AMIT MANN: Exactly.

YASMIN DUALE: That would be such a great addition to the team, to have that kind of-- it doesn't have to be Gobert. But perhaps, it'll affect their drafting process. Or maybe they can trade in the off-season for a more affordable player, who would fill a similar role in terms of just having the size and the rim protection.

AMIT MANN: No question. Three-time Defensive Player of the Year, could have been four this year. Some people felt like maybe he should have been. But also among qualified players, fourth in defensive win shares this season. So clearly, huge impact player on that end of the court.

Offensively, a bit of a different story. And we'll get to some of the cons of trading for Rudy Gobert. But to his credit, I mean, he shot 69% from the free throw line. That's the best in his career. He led the NBA in rebounds per game, as I mentioned earlier.

And as a screener, I mean, that's kind of how he's used mostly with the Utah Jazz is that he's setting screen, it feels like, for the entire possession. And he's just trying to get open looks for other people. And then all of a sudden, as you said, lob threat. He's pretty good at that.

And Fred VanVleet-- overall, the Raptors need to find ways to generate, like, easier half-court offense. And having something like that, it makes things a lot easier. And then all of a sudden, a double happen on the perimeter. You pass Rudy Gobert. He's able to find someone around the 3-point line. You get an open jumper. Or you've got a cutter or something like that.

There's ways that he could really benefit the offense as well. However, there are cons to Rudy Gobert on the offensive end. Actually, there's a lot. And that's why he's one of the more interesting players, who's making--


AMIT MANN: --you know, as a max player. Go ahead.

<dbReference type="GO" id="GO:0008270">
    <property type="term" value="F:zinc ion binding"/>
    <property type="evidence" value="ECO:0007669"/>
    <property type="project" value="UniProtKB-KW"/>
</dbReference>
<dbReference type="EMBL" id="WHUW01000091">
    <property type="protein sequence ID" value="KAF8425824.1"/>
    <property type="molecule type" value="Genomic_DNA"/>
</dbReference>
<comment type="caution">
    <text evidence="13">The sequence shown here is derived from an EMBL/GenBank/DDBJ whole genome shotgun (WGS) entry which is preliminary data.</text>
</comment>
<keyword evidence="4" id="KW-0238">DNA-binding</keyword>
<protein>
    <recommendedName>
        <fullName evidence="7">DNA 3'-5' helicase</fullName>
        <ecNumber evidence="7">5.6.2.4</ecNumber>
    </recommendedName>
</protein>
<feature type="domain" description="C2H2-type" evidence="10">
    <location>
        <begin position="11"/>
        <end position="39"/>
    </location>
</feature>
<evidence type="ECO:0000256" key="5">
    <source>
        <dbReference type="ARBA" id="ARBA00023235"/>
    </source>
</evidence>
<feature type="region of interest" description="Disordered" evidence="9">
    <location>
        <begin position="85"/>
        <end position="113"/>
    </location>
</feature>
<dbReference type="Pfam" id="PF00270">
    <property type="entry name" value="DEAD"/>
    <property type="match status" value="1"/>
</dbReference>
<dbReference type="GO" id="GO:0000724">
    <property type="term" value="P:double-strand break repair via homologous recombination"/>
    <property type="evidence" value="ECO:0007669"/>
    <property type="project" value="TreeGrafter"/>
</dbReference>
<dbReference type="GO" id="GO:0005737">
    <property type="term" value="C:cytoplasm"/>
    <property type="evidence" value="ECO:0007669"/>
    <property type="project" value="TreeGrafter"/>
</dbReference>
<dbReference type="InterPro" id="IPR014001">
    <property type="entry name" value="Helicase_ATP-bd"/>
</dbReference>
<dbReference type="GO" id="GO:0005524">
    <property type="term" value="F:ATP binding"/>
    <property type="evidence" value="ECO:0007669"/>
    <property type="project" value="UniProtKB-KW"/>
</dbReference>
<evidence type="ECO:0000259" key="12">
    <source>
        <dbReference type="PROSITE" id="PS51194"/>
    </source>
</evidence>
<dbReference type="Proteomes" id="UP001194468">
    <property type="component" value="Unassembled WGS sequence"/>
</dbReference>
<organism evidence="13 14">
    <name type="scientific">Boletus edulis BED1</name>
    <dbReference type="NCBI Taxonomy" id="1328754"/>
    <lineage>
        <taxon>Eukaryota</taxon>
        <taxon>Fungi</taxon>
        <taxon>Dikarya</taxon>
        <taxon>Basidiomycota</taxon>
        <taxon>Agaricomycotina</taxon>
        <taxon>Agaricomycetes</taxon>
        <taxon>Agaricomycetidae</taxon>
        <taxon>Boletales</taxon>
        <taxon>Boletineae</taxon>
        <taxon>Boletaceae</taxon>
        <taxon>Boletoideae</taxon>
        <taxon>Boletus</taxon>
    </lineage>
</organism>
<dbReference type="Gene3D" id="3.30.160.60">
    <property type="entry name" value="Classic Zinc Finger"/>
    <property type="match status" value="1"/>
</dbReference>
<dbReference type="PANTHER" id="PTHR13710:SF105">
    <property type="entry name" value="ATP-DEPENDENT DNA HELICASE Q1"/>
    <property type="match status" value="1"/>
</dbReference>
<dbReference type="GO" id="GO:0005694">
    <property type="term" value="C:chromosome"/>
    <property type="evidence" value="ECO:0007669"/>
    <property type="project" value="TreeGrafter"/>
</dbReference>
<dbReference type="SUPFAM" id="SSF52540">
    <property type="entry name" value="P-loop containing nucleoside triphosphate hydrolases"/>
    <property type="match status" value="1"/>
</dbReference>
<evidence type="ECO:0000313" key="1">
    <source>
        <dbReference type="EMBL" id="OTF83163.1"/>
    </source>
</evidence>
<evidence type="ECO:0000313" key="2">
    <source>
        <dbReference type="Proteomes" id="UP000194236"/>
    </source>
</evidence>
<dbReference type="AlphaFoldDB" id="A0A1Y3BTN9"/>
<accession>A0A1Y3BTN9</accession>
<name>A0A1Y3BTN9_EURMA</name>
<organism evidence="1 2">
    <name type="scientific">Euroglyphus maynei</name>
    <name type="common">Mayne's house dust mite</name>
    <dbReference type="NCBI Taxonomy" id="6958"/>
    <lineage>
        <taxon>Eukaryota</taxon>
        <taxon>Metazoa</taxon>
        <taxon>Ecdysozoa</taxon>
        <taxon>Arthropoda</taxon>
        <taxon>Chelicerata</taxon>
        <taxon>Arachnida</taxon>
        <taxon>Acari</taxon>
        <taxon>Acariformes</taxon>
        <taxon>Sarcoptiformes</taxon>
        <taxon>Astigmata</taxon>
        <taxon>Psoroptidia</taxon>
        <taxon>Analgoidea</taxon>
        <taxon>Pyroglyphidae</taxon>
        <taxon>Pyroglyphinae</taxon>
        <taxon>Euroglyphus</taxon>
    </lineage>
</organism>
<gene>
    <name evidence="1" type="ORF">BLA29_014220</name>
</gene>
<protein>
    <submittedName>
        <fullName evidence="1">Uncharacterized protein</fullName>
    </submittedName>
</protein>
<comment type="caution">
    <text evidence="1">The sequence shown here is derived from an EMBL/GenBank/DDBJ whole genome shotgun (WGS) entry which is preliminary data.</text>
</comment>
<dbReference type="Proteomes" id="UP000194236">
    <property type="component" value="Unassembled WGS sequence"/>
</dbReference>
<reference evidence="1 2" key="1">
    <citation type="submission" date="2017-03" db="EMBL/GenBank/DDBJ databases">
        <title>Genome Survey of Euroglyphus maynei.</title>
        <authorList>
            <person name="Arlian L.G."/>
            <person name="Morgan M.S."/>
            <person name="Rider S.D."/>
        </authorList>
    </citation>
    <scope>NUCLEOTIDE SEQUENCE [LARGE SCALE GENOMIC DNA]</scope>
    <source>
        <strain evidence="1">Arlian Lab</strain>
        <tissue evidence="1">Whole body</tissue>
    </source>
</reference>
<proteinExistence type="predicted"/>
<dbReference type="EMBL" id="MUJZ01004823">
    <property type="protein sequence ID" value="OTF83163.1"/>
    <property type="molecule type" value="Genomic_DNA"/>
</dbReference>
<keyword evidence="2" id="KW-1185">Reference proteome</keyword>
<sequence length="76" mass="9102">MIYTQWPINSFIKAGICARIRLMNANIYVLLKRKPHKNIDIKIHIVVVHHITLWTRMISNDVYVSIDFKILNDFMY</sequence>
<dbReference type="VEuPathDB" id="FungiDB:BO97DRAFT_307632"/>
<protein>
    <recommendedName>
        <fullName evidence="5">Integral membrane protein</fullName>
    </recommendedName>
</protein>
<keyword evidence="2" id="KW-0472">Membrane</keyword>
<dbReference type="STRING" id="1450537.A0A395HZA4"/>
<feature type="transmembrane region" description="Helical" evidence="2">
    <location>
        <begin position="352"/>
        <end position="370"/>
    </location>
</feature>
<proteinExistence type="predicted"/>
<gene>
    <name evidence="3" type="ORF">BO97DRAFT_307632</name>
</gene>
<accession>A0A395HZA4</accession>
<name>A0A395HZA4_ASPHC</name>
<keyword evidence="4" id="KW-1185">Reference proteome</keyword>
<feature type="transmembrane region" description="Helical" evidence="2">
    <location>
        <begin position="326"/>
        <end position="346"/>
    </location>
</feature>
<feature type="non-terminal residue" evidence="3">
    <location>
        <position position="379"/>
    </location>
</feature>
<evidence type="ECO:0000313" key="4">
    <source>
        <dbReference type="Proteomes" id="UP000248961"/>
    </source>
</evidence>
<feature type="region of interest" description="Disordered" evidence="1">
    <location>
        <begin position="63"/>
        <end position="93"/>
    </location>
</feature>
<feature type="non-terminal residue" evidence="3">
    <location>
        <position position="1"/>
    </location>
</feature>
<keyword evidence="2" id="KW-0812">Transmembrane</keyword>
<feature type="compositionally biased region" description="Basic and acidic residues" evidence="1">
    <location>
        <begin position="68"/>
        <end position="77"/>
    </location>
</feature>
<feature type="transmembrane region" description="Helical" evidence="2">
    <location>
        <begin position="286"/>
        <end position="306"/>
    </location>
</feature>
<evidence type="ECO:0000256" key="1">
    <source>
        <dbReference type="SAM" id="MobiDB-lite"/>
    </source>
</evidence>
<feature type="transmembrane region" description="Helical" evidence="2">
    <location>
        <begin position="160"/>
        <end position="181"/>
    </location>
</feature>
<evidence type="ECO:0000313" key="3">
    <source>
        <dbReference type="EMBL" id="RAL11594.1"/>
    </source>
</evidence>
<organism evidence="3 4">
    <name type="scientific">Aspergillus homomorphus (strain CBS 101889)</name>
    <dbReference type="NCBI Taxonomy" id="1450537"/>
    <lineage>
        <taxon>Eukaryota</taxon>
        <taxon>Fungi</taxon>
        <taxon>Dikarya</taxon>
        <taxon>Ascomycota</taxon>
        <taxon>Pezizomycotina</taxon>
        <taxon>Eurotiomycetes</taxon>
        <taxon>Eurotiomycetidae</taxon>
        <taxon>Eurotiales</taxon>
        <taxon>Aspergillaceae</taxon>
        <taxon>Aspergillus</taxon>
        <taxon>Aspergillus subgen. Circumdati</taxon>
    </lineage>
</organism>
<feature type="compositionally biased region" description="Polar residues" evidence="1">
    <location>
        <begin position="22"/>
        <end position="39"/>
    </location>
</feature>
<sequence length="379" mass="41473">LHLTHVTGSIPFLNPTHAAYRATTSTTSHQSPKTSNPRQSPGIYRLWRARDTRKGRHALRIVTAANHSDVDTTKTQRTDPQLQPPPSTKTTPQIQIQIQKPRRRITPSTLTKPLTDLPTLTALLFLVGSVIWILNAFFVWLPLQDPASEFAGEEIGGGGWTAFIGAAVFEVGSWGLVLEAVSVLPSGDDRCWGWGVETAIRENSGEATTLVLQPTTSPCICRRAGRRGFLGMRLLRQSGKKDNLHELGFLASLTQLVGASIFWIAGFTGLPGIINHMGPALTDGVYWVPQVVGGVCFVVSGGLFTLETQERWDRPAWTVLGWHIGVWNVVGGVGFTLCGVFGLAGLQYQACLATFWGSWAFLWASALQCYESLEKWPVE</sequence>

YASMIN DUALE: Yeah, I think his limitations-- you're right, it makes it difficult to see him on your team considering his paycheck. So I feel like in today's league, you want the largest roster check going towards the most involved offensive producer, in my opinion. Preferably like a two-way wing I feel like is the ideal way that the roster construction would be-- like the hierarchy would have it your two-way [INAUDIBLE] at the very top and then ideal-- on the ideal team.

So Gobert, yeah, he doesn't fit that archetype at all. And I see the same kind of hesitancy towards high paid point guards. You don't see them as much as you may have maybe less than a decade ago.

So yeah, it's hard to see him occupying that much real estate on the cap space. I-- yeah, and then you extend it to his limitations on offense. This is a team that is deficient in the shooting department already. So seeing him compromise spacing further, maybe something that I don't want to admit, but it is a fact of the matter. He can't shoot at all.

AMIT MANN: Yeah, so player like Rudy, I think, naturally, you want to compare to some of the other, you know, more expensive centers in the NBA in Nikola Jokic and Joel Embiid. And the stat that kind sticks out to me a little bit is that from 3 to 10 feet, if you're comparing those three players, Rudy Gobert shoots 45%. Joel Embiid shoots 41%, Nikola Jokic shoots 61%.

But with Embiid and Jokic, they're hovering around like 55% to 60% assisted. Meanwhile, Rudy is 85%, right? And so you talk about his inability to-- I guess, like, when he's holding the ball, it-- you don't know what's going to happen.

It is like he's got those-- he's truly has some [INAUDIBLE] And I swear to god, like, if you were to put some circus music behind when he has the ball-- you did like a little compilation-- all the things that go wrong, it would fit perfectly. Because when he has the ball, you get really scared. You don't know what's going to happen.

And he's such an imposing figure on the defensive end. But then on the other side, once he takes the dribble, you're just like, this guy is, like, easy pickings right now. Because he looks so unconfident, so unsure of himself.

And then you combine that with, I guess, a basketball offensive intellect that isn't really where it should be when it comes to passing out a double teams or when it comes to doing-- you know, like little handoffs or even just like passes to cutters. Everything is off. And--


AMIT MANN: I really-- yeah, go ahead.